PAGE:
Former U.S. President Barack Obama gathered artists, world leaders and business owners to help inspire young people from around the world at the inaugural leadership summit held by the Obama Foundation.
More than 500 young people from 60 nations and 27 U.S. states were picked to attend the summit, from thousands of applications and nominations, on merit of leadership and problem solving.
Obama has likened the gathering to a brainstorming session to help civic leaders spark bottom-up change in their communities, a lesson he said he learned as a young organizer.
“The moment we are in right now, politics is the tail and not the dog. What we need to do is think about our civic culture,” he said.
“Our goal is not to create a political movement,” Obama told the attendees at the two-day summit in Chicago’s South Side, where Obama plans to build a presidential center.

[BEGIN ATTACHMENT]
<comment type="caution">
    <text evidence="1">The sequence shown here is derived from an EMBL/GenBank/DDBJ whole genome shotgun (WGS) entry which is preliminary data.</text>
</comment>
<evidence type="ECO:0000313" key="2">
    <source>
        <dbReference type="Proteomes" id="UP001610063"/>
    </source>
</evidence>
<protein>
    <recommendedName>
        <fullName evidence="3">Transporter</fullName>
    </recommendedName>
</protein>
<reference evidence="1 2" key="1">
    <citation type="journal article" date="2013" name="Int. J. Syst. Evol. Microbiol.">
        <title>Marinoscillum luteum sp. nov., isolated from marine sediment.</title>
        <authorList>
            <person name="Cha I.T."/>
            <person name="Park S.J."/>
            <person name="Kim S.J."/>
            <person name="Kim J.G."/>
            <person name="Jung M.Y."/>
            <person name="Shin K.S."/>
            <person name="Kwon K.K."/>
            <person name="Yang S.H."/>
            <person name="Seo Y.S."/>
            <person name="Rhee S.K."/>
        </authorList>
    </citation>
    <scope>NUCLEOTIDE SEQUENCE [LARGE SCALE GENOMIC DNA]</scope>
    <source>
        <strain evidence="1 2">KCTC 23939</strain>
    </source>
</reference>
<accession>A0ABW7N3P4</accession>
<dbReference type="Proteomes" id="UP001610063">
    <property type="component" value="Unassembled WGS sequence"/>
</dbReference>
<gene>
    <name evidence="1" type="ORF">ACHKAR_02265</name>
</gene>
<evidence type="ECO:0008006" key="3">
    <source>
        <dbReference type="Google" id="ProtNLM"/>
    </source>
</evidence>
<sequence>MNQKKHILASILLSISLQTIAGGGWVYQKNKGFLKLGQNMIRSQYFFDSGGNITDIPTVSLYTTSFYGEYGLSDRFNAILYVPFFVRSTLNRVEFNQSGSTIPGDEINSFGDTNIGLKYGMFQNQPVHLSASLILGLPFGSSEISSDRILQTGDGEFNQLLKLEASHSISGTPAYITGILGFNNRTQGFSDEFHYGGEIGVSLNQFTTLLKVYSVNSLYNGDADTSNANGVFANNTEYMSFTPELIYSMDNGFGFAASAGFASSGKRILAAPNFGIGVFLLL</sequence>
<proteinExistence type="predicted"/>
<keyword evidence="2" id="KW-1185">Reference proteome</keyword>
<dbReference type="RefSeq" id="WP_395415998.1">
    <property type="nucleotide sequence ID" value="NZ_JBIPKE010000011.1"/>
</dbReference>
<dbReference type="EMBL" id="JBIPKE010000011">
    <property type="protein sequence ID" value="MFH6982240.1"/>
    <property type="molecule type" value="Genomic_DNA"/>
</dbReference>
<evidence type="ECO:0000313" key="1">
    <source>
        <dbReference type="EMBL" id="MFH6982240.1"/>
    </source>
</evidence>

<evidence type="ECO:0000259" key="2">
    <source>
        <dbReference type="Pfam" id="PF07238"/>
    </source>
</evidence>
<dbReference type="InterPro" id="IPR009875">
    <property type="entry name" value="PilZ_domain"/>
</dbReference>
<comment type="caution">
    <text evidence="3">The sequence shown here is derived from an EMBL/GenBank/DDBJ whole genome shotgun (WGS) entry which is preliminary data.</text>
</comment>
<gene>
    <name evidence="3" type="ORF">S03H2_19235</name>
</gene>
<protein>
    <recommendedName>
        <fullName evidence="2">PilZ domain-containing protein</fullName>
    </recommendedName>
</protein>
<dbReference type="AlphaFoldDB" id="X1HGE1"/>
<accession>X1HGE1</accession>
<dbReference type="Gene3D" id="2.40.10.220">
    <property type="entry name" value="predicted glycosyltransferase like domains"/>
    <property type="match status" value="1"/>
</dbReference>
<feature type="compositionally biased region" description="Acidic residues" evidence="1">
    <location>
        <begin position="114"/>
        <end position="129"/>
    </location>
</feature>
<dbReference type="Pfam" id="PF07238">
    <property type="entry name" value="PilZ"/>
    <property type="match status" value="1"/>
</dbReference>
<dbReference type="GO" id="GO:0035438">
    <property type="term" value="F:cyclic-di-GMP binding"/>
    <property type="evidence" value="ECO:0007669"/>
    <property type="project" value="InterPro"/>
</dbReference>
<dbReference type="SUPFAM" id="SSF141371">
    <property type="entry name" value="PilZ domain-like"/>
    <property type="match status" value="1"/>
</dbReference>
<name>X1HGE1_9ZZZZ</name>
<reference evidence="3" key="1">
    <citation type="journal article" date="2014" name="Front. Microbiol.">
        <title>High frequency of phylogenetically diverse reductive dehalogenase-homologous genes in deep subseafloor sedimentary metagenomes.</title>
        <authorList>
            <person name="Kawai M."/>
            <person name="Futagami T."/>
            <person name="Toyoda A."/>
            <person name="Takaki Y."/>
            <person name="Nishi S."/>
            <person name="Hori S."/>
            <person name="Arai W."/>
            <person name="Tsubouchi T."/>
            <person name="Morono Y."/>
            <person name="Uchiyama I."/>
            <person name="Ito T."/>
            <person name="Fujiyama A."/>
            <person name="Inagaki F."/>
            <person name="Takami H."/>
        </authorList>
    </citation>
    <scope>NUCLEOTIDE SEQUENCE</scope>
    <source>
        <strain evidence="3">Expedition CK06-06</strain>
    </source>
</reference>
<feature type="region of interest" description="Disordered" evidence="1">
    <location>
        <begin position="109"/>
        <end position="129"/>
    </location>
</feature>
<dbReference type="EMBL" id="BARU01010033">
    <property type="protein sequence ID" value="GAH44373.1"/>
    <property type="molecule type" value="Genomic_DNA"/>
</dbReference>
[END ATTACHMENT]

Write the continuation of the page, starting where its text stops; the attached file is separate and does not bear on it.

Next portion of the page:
“Our goal in this session is not to pump you up with a whole lot of PowerPoints, data and information or a blueprint for how you can go back and do what you are doing even better,” he said. “In many ways we want to learn from you as much as we want to share what we have learned.”
Among those who spoke at the summit were Britain’s Prince Harry, former Italian prime minister Matteo Renzi, Chance the Rapper and Michelle Obama.
The former first lady told the attendees words matter, particularly in an age where Twitter and other social media can be used like a weapon.
She says people shouldn’t “tweet every thought’’ because “first initial thoughts are not worthy of the light of day.’’
The comments drew laughter from the crowd as Obama added she wasn’t “talking about anybody in particular.”